We are commoners and we have our ears to the ground. By the grace of God, as pastors, we interact with different kinds of human beings. Churches now feed, clothe and pay people’s school fees and house rents because there are no jobs. Young men go to school and can’t get jobs and an artiste came up and sang: ‘Wetin we gain? I go to school, no money, I do business, no money so wetin we gain?‘ and you are castigating him? It’s a reflection of society. If you want to measure the state of the nation, just listen to what people are singing. You are talking of insecurity; we haven’t seen anything yet!

Youths ravaged by drugs

Our youths are ravaged by drugs because an idle mind is the devil’s workshop. They are idle so they are frustrated and turn to that thing that gives them temporary relief. Our youths are committing suicide, depression has set in but nobody is listening, nobody cares. Before you travel now, you pray very well because your mind will be telling you that you may be attacked by herdsmen, kidnappers or armed robbers. You go to bed at night with one eye open because you don’t know whether bandits or robbers or kidnappers will come, so it’s not an issue of  deploying soldiers or policemen, it is a fundamental problem.

If this government meant all their promises, they should start fulfilling them because we are seeing the direct opposite. Government is being accused of hidden agenda, Islamisation, Fulanisation etc. What led to these? It’s because people are not seeing the promises being fulfilled. It’s like when the Germans came up with the Aryan race nonsense, the pure race, it led to the extermination of about six million Jews. In South Africa, it was apartheid, now back to Ruga, we were told that the Fulanis doing all these are not Nigerians; that they are from Libya. Governor  El-rufai said he paid them to pacify them so they would stop killing people in Southern Kaduna. So which of the Fulanis are they doing this for? Many people have concluded that we have never had it so bad. It is more painful because this government came with a helluva of hope.

Religious intolerance

The Nigerian situation is clear. One, there is a problem that revolves around the promotion of ethnicity and religious intolerance and I’m worried about the future reaction to this. It seems to me that some of the elite have made up their minds that the country should disintegrate but I would like to say this: ‘you may know how a war will start, but you may never know how it will end.’ Let those who feel they have monopoly of power, force and evil, hear this: ‘there is a God in heaven who rules over the affairs of men.’

God’s interested in Nigeria

In my few years on earth, I have come to realise that God is interested in Nigeria. As a pastor, I also know that God has a special interest in Nigeria by prophetic determination. If you know the history of this nation, you will know that Nigeria has passed some crises other nations couldn’t survive. Each time we get to the edge of the cliff, a divine hand always pulls us back and it will happen again. Those who feel they have reached a point where they can overrun this country, have a shock coming for them. I am one person who believes that it is too late to fight with physical arm because with little intelligence, this thing didn’t start today. I have heard people complaining that the entire nation is surrounded, but the God that is always on the side of the oppressed will answer to them, whoever they are.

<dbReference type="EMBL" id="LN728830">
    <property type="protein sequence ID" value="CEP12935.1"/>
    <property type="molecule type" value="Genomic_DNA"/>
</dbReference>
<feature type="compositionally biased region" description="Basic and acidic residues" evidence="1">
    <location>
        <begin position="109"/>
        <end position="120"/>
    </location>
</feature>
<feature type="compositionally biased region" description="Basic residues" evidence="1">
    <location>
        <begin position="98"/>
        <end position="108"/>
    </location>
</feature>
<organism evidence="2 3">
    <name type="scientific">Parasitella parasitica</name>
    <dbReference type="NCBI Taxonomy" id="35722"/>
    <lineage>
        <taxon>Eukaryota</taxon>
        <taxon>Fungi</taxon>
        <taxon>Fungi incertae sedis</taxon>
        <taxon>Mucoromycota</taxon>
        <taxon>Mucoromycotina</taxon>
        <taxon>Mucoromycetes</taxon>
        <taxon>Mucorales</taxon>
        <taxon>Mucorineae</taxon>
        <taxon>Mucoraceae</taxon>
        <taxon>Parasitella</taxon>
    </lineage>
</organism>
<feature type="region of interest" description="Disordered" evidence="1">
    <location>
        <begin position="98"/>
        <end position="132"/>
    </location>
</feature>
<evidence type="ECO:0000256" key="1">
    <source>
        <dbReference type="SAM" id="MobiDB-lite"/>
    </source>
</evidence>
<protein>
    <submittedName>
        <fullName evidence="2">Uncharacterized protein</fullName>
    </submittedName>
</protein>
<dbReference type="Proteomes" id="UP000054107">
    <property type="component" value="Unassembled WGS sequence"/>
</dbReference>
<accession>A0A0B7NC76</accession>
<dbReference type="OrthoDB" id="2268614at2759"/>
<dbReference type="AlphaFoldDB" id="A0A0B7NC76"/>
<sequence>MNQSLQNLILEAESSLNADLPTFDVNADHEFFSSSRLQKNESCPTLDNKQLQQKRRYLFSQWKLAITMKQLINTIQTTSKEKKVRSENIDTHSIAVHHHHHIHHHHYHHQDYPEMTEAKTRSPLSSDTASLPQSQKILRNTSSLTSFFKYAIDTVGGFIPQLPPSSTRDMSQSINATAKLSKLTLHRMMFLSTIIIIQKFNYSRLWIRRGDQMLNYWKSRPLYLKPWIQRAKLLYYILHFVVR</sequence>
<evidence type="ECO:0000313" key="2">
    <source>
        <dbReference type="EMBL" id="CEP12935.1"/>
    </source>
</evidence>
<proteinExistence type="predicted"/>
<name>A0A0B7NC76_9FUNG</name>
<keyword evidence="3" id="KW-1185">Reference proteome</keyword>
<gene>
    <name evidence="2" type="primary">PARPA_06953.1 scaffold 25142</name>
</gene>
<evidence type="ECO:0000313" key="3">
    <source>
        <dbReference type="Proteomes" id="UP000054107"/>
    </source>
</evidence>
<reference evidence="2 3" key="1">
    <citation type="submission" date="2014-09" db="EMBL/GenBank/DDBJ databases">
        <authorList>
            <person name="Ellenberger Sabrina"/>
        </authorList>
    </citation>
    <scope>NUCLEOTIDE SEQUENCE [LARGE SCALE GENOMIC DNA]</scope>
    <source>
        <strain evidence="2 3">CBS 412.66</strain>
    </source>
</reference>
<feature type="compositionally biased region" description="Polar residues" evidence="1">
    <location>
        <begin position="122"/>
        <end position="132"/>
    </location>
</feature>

To Mr. President

Let me say this: Mr President, Muhammadu Buhari, has been a lucky Nigerian. He was trained with national resources, he is what he is today all by national resources. He is privileged to be military head of state, overthrown, not killed, God spared his life; he contested elections several times and failed but God smiled on him finally and he won. I say God because my Bible tells me that all power comes from God. I believe that in his quiet moments, he should reflect on the kind of legacy he would like to leave behind. In spite of all the permutations of his enemies, he survived whatever ailment he had that kept him away for almost a year. He should be able to have a sober reflection; for him to have come this far, there has to be a divine purpose. I am one of those who is hard-pressed to believe that Mr. President is deliberately involved in all of this. I find it hard to believe,  that is why I am speaking the way I am speaking. He alone and his God know whether he is innocent or not but whatever it is, as a good Muslim who knows there is paradise and that one day, he will die and answer to his God, what legacy would he like to leave behind? I want to appeal that these things should guide his actions.

VANGUARD